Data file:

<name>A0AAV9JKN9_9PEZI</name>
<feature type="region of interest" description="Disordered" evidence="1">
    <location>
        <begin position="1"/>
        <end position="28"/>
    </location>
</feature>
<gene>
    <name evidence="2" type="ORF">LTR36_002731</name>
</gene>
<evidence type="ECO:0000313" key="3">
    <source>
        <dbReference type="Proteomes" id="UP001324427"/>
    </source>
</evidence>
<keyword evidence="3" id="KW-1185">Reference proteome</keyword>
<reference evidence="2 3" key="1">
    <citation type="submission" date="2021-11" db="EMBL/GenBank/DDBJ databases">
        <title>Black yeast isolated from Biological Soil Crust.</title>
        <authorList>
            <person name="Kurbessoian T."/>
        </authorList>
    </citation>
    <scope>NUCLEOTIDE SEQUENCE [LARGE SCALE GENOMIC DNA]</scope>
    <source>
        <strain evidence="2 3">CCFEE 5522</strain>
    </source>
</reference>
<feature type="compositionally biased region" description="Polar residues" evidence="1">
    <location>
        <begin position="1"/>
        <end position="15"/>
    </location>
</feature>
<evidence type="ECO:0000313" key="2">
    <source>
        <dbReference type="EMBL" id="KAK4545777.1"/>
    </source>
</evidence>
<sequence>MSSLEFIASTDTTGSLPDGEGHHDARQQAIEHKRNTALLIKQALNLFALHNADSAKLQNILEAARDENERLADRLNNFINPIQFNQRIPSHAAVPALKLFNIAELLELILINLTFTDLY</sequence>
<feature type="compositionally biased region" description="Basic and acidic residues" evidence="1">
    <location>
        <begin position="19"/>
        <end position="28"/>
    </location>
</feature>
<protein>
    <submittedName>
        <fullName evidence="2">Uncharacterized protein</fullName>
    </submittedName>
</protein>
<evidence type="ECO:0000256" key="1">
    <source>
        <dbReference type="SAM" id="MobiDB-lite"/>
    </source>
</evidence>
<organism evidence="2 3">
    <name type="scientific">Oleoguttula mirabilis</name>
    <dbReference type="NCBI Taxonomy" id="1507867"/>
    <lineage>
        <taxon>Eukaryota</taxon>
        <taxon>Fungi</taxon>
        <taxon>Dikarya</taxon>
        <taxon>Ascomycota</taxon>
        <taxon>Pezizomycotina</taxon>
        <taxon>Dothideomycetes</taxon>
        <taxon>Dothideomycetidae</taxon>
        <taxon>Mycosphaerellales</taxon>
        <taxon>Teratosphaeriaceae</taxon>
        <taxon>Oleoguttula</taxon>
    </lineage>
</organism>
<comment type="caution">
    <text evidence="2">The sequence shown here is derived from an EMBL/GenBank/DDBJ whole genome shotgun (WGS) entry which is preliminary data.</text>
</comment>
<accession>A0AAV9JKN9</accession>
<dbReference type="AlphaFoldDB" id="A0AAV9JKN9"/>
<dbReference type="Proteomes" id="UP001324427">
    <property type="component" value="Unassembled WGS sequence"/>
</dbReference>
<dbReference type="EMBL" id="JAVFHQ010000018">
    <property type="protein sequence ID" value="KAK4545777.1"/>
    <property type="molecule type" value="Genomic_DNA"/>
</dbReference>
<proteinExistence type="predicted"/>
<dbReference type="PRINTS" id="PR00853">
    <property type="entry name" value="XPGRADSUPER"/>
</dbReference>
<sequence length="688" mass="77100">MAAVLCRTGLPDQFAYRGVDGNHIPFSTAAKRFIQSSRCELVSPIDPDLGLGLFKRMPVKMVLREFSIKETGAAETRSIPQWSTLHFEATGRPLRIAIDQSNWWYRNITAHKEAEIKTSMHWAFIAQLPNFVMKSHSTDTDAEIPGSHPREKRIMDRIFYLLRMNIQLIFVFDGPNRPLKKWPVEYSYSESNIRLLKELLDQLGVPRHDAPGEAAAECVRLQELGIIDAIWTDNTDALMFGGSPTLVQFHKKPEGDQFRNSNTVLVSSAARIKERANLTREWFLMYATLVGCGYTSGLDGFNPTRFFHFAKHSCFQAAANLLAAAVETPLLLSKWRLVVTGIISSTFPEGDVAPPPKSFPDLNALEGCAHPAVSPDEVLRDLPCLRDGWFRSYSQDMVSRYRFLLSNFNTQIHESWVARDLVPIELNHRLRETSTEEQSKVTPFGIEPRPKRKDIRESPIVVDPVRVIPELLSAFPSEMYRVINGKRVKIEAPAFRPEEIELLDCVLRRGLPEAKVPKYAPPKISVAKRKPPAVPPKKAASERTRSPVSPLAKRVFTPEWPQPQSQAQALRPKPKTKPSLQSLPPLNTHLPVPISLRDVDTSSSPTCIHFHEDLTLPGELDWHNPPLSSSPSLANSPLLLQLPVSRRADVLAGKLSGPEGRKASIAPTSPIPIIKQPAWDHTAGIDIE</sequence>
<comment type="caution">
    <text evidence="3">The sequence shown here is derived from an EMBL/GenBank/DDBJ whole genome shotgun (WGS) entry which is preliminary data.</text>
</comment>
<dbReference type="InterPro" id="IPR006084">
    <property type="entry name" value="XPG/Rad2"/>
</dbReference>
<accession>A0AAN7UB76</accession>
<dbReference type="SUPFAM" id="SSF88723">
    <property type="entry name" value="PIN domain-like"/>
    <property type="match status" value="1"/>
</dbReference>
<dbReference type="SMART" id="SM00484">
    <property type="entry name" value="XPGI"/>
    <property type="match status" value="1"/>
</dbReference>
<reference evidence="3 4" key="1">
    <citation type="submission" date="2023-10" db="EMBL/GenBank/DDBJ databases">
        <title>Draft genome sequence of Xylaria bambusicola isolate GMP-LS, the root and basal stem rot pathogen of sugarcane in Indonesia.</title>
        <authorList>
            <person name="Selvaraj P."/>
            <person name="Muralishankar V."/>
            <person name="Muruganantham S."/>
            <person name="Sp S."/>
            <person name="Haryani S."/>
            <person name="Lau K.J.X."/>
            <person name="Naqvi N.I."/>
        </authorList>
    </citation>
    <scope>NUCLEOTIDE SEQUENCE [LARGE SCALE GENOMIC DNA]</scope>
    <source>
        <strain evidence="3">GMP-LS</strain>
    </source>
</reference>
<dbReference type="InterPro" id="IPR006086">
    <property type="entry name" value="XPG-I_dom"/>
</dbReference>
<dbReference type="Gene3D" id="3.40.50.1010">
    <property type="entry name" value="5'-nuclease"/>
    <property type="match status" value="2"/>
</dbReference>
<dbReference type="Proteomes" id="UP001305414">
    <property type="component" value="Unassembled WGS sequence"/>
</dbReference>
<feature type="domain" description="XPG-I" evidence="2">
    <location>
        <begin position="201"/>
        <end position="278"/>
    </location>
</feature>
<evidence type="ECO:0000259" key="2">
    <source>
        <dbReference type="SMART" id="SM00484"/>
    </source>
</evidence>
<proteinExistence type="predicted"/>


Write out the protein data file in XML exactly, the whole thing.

<name>A0AAV9JKN9_9PEZI</name>
<feature type="region of interest" description="Disordered" evidence="1">
    <location>
        <begin position="1"/>
        <end position="28"/>
    </location>
</feature>
<gene>
    <name evidence="2" type="ORF">LTR36_002731</name>
</gene>
<evidence type="ECO:0000313" key="3">
    <source>
        <dbReference type="Proteomes" id="UP001324427"/>
    </source>
</evidence>
<keyword evidence="3" id="KW-1185">Reference proteome</keyword>
<reference evidence="2 3" key="1">
    <citation type="submission" date="2021-11" db="EMBL/GenBank/DDBJ databases">
        <title>Black yeast isolated from Biological Soil Crust.</title>
        <authorList>
            <person name="Kurbessoian T."/>
        </authorList>
    </citation>
    <scope>NUCLEOTIDE SEQUENCE [LARGE SCALE GENOMIC DNA]</scope>
    <source>
        <strain evidence="2 3">CCFEE 5522</strain>
    </source>
</reference>
<feature type="compositionally biased region" description="Polar residues" evidence="1">
    <location>
        <begin position="1"/>
        <end position="15"/>
    </location>
</feature>
<evidence type="ECO:0000313" key="2">
    <source>
        <dbReference type="EMBL" id="KAK4545777.1"/>
    </source>
</evidence>
<sequence>MSSLEFIASTDTTGSLPDGEGHHDARQQAIEHKRNTALLIKQALNLFALHNADSAKLQNILEAARDENERLADRLNNFINPIQFNQRIPSHAAVPALKLFNIAELLELILINLTFTDLY</sequence>
<feature type="compositionally biased region" description="Basic and acidic residues" evidence="1">
    <location>
        <begin position="19"/>
        <end position="28"/>
    </location>
</feature>
<protein>
    <submittedName>
        <fullName evidence="2">Uncharacterized protein</fullName>
    </submittedName>
</protein>
<evidence type="ECO:0000256" key="1">
    <source>
        <dbReference type="SAM" id="MobiDB-lite"/>
    </source>
</evidence>
<organism evidence="2 3">
    <name type="scientific">Oleoguttula mirabilis</name>
    <dbReference type="NCBI Taxonomy" id="1507867"/>
    <lineage>
        <taxon>Eukaryota</taxon>
        <taxon>Fungi</taxon>
        <taxon>Dikarya</taxon>
        <taxon>Ascomycota</taxon>
        <taxon>Pezizomycotina</taxon>
        <taxon>Dothideomycetes</taxon>
        <taxon>Dothideomycetidae</taxon>
        <taxon>Mycosphaerellales</taxon>
        <taxon>Teratosphaeriaceae</taxon>
        <taxon>Oleoguttula</taxon>
    </lineage>
</organism>
<comment type="caution">
    <text evidence="2">The sequence shown here is derived from an EMBL/GenBank/DDBJ whole genome shotgun (WGS) entry which is preliminary data.</text>
</comment>
<accession>A0AAV9JKN9</accession>
<dbReference type="AlphaFoldDB" id="A0AAV9JKN9"/>
<dbReference type="Proteomes" id="UP001324427">
    <property type="component" value="Unassembled WGS sequence"/>
</dbReference>
<dbReference type="EMBL" id="JAVFHQ010000018">
    <property type="protein sequence ID" value="KAK4545777.1"/>
    <property type="molecule type" value="Genomic_DNA"/>
</dbReference>
<proteinExistence type="predicted"/>
<dbReference type="PRINTS" id="PR00853">
    <property type="entry name" value="XPGRADSUPER"/>
</dbReference>
<sequence length="688" mass="77100">MAAVLCRTGLPDQFAYRGVDGNHIPFSTAAKRFIQSSRCELVSPIDPDLGLGLFKRMPVKMVLREFSIKETGAAETRSIPQWSTLHFEATGRPLRIAIDQSNWWYRNITAHKEAEIKTSMHWAFIAQLPNFVMKSHSTDTDAEIPGSHPREKRIMDRIFYLLRMNIQLIFVFDGPNRPLKKWPVEYSYSESNIRLLKELLDQLGVPRHDAPGEAAAECVRLQELGIIDAIWTDNTDALMFGGSPTLVQFHKKPEGDQFRNSNTVLVSSAARIKERANLTREWFLMYATLVGCGYTSGLDGFNPTRFFHFAKHSCFQAAANLLAAAVETPLLLSKWRLVVTGIISSTFPEGDVAPPPKSFPDLNALEGCAHPAVSPDEVLRDLPCLRDGWFRSYSQDMVSRYRFLLSNFNTQIHESWVARDLVPIELNHRLRETSTEEQSKVTPFGIEPRPKRKDIRESPIVVDPVRVIPELLSAFPSEMYRVINGKRVKIEAPAFRPEEIELLDCVLRRGLPEAKVPKYAPPKISVAKRKPPAVPPKKAASERTRSPVSPLAKRVFTPEWPQPQSQAQALRPKPKTKPSLQSLPPLNTHLPVPISLRDVDTSSSPTCIHFHEDLTLPGELDWHNPPLSSSPSLANSPLLLQLPVSRRADVLAGKLSGPEGRKASIAPTSPIPIIKQPAWDHTAGIDIE</sequence>
<comment type="caution">
    <text evidence="3">The sequence shown here is derived from an EMBL/GenBank/DDBJ whole genome shotgun (WGS) entry which is preliminary data.</text>
</comment>
<dbReference type="InterPro" id="IPR006084">
    <property type="entry name" value="XPG/Rad2"/>
</dbReference>
<accession>A0AAN7UB76</accession>
<dbReference type="SUPFAM" id="SSF88723">
    <property type="entry name" value="PIN domain-like"/>
    <property type="match status" value="1"/>
</dbReference>
<dbReference type="SMART" id="SM00484">
    <property type="entry name" value="XPGI"/>
    <property type="match status" value="1"/>
</dbReference>
<reference evidence="3 4" key="1">
    <citation type="submission" date="2023-10" db="EMBL/GenBank/DDBJ databases">
        <title>Draft genome sequence of Xylaria bambusicola isolate GMP-LS, the root and basal stem rot pathogen of sugarcane in Indonesia.</title>
        <authorList>
            <person name="Selvaraj P."/>
            <person name="Muralishankar V."/>
            <person name="Muruganantham S."/>
            <person name="Sp S."/>
            <person name="Haryani S."/>
            <person name="Lau K.J.X."/>
            <person name="Naqvi N.I."/>
        </authorList>
    </citation>
    <scope>NUCLEOTIDE SEQUENCE [LARGE SCALE GENOMIC DNA]</scope>
    <source>
        <strain evidence="3">GMP-LS</strain>
    </source>
</reference>
<dbReference type="InterPro" id="IPR006086">
    <property type="entry name" value="XPG-I_dom"/>
</dbReference>
<dbReference type="Gene3D" id="3.40.50.1010">
    <property type="entry name" value="5'-nuclease"/>
    <property type="match status" value="2"/>
</dbReference>
<dbReference type="Proteomes" id="UP001305414">
    <property type="component" value="Unassembled WGS sequence"/>
</dbReference>
<feature type="domain" description="XPG-I" evidence="2">
    <location>
        <begin position="201"/>
        <end position="278"/>
    </location>
</feature>
<evidence type="ECO:0000259" key="2">
    <source>
        <dbReference type="SMART" id="SM00484"/>
    </source>
</evidence>
<proteinExistence type="predicted"/>